Objectives and Key Results (OKR) Examples (And Tips for Creating Your Own)

By Indeed Editorial Team

Updated February 8, 2022 | Published January 29, 2021

Updated February 8, 2022

Published January 29, 2021

The Indeed Editorial Team comprises a diverse and talented team of writers, researchers and subject matter experts equipped with Indeed's data and insights to deliver useful tips to help guide your career journey.

Organizations can thrive when everyone commits to the same objectives. With all team members working toward a common goal, you can improve morale, enliven company culture, streamline efforts and make better operational decisions. Creating the right set of goals is critical to experiencing these benefits. In this article, we discuss what objectives and key results (OKRs) are and provide examples of OKR use in several departments within an organization.

What are OKRs?

Objectives and key results, referred to as “OKRs,” are tools used by organizations to create goals and measurable ways to reach those goals. They are a framework for setting and charting progress toward ambitious strategic goals. OKRs have two components: simple, straightforward objectives in targeted areas and related key results that can be measured. These goals may be company-wide or specific to a department.

Peter Drucker, a well-known venture capitalist, introduced the idea of managing companies using these simple, pointed objectives in the 1950s as a way for companies to narrow their focus to a handful of significant goals. Andy Grove incorporated the element of key results in the 1970s to produce the modern OKR formula used today. 

Objectives

Objectives should be clear, engaging and simple. They typically answer a statement that begins with “we will …” They are generally qualitative, ambitious and align with the company's mission such as “Offer the best customer service in the banking business" or "Exceed employee expectations for positivity in the workplace."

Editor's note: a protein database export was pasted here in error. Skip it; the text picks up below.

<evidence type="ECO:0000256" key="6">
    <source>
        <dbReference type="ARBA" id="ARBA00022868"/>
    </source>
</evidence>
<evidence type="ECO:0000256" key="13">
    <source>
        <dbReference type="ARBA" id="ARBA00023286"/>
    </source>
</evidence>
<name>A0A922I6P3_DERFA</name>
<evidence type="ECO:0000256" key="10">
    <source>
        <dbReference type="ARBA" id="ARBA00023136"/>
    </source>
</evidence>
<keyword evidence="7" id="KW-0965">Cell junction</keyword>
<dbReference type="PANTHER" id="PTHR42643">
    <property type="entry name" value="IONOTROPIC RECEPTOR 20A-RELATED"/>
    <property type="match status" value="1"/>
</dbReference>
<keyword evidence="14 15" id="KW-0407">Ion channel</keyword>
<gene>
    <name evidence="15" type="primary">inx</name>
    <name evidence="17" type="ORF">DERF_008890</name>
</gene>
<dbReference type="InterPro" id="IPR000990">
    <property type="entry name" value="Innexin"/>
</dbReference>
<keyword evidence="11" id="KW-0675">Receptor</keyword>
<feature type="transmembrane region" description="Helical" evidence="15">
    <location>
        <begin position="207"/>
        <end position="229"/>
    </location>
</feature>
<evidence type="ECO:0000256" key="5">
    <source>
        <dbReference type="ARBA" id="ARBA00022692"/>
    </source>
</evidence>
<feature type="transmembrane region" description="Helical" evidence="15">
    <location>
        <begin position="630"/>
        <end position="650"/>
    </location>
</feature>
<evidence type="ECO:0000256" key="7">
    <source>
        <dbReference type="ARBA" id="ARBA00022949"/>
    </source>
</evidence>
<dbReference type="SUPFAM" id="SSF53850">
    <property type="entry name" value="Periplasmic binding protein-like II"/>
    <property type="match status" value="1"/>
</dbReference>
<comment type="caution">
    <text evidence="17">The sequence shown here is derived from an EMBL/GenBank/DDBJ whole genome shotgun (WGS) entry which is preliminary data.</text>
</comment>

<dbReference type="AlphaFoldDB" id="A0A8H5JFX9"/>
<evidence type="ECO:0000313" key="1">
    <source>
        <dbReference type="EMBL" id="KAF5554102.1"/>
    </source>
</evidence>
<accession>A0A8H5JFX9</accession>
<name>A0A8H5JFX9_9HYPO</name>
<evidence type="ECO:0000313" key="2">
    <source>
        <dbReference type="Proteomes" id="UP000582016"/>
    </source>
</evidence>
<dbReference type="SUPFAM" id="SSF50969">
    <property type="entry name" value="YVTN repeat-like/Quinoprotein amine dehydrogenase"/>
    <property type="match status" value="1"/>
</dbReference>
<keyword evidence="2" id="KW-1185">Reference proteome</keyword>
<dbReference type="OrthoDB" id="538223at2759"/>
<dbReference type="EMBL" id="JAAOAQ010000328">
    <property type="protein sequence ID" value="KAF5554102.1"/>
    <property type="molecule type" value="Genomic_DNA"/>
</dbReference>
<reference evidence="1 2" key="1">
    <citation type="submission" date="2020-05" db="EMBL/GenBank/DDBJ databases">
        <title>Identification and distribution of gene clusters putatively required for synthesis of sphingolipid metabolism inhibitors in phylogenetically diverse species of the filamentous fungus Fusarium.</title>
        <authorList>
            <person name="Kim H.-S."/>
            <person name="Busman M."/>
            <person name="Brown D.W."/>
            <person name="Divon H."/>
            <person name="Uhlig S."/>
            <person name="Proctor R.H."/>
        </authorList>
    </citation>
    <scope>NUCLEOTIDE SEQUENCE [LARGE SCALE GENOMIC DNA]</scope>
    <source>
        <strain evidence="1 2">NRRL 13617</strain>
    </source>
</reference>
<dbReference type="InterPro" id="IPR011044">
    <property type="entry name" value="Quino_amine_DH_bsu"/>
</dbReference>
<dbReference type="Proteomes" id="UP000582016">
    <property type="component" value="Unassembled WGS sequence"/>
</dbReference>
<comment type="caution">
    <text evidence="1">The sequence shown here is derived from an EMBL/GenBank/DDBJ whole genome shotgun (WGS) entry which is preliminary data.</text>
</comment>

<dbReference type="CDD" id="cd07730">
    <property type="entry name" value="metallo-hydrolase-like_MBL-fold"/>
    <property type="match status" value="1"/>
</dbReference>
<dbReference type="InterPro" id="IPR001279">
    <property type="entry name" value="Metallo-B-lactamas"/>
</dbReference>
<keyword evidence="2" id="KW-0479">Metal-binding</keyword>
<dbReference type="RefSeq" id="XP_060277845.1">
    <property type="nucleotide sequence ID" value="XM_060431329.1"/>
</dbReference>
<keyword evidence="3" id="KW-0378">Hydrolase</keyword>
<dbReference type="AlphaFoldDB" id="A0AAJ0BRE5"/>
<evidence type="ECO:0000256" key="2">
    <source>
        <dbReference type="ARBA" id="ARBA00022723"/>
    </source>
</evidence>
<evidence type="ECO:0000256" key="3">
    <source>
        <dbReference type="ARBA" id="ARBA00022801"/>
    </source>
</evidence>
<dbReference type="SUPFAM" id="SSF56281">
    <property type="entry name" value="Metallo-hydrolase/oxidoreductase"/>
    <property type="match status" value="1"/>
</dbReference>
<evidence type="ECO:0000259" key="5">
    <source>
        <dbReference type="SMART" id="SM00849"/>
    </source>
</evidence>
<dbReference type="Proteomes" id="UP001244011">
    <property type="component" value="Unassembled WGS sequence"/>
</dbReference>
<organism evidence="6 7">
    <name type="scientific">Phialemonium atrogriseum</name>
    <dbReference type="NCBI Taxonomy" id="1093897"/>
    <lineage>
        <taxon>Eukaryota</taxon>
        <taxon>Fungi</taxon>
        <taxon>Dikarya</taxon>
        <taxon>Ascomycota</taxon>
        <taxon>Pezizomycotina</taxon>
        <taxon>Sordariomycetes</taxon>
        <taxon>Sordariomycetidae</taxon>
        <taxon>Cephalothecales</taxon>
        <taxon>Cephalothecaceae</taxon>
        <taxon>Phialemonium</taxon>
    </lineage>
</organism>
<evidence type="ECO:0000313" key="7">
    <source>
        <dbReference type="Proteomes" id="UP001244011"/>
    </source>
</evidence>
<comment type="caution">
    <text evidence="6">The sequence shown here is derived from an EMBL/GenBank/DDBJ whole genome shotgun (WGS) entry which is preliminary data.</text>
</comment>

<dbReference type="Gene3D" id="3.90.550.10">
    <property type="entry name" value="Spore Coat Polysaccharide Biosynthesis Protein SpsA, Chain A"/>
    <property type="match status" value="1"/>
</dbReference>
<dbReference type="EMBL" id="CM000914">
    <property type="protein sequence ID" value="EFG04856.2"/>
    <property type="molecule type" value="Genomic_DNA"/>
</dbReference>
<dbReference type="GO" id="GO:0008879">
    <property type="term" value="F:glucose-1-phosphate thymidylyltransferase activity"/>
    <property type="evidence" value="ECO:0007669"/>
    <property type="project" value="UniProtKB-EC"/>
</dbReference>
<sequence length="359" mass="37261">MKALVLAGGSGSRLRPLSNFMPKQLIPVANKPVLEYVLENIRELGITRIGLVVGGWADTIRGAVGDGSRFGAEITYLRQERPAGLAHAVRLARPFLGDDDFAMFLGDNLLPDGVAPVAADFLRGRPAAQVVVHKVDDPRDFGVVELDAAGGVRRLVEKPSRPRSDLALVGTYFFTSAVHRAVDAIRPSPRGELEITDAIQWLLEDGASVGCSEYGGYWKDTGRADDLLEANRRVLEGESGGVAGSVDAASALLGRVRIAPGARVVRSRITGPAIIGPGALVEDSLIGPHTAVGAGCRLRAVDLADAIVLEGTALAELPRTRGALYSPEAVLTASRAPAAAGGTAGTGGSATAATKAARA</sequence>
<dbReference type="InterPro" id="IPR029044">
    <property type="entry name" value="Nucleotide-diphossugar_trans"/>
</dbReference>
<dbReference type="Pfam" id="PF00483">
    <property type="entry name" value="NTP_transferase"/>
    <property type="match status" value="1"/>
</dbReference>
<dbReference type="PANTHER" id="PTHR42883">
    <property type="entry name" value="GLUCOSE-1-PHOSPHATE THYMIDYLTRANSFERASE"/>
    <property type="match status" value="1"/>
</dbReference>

Key results

Key results are the measurable, quantitative figures that define the objectives. They typically answer a statement that ends with “as measured by …” They must be comparably ambitious, motivating team members to reach challenging metrics. For instance, key results may include increasing sales by 15% in the first quarter or improving employee satisfaction ratings to 95%.

Companies may use OKRs to:

  • Identify key business objectives

  • Make sure that goals are related to overall organizational objectives

  • Set realistic targets

  • Determine timeframes for reaching those targets

Companies review OKRs frequently—often monthly or quarterly—to evaluate a company or departmental progress and set new OKRs. 

Read more: A Guide to OKRs: Definition, Tips and Examples

OKR examples

Here are several examples of OKRs for different departments:

Finance and accounting OKR examples

Objective: Eliminate accounting mistakes

Key results:

  • Conduct internal audit by March 17

  • Train all finance team members on new software

  • Implement second look strategy with team members by April 1

  • Achieve 99% accuracy in reporting

Objective: Increase cash flow

Key results:

  • Bring 35% of accounts receivable up to date

  • Implement new payment terms to change the payment period to 30 days from 60 days

  • Draft automatic letters for accounts receivable for 10, 14 and 30 days past payment date

  • Create incentive plan for electronic payments

Read more: Finance Manager Skills: Definition and Examples

Sales OKR examples

Objective: Increase net sales to $2 million from $1.75 million

Key results:

  • Revise sales quotas for the newest 30 salespersons to reflect 8% increase

  • Implement new bonus structure for top five performers each quarter

  • Increase sales by most experienced 25 salespeople by $40,000

  • Create first quarter client gift package for contracts over $5,000

Objective: Increase recurring revenue

Key results:

  • Increase monthly subscription revenue from $50,000 to $65,000

  • Increase sales regions by 10% for each sales team

  • Increase percentage of subscriptions versus one-time purchases to 40% from 30%

Marketing OKR examples

Objective: Create excitement about our brand in the digital space

Key results:

  • Revitalize website by hiring web development company and copywriters by December 1.

  • Schedule user testing with 15 clients on new site by January 31*

  • Contract with 10 social media influencers for six-month campaign

  • Launch social media targeted ad campaign

Objective: Increase contact with customers

Key results: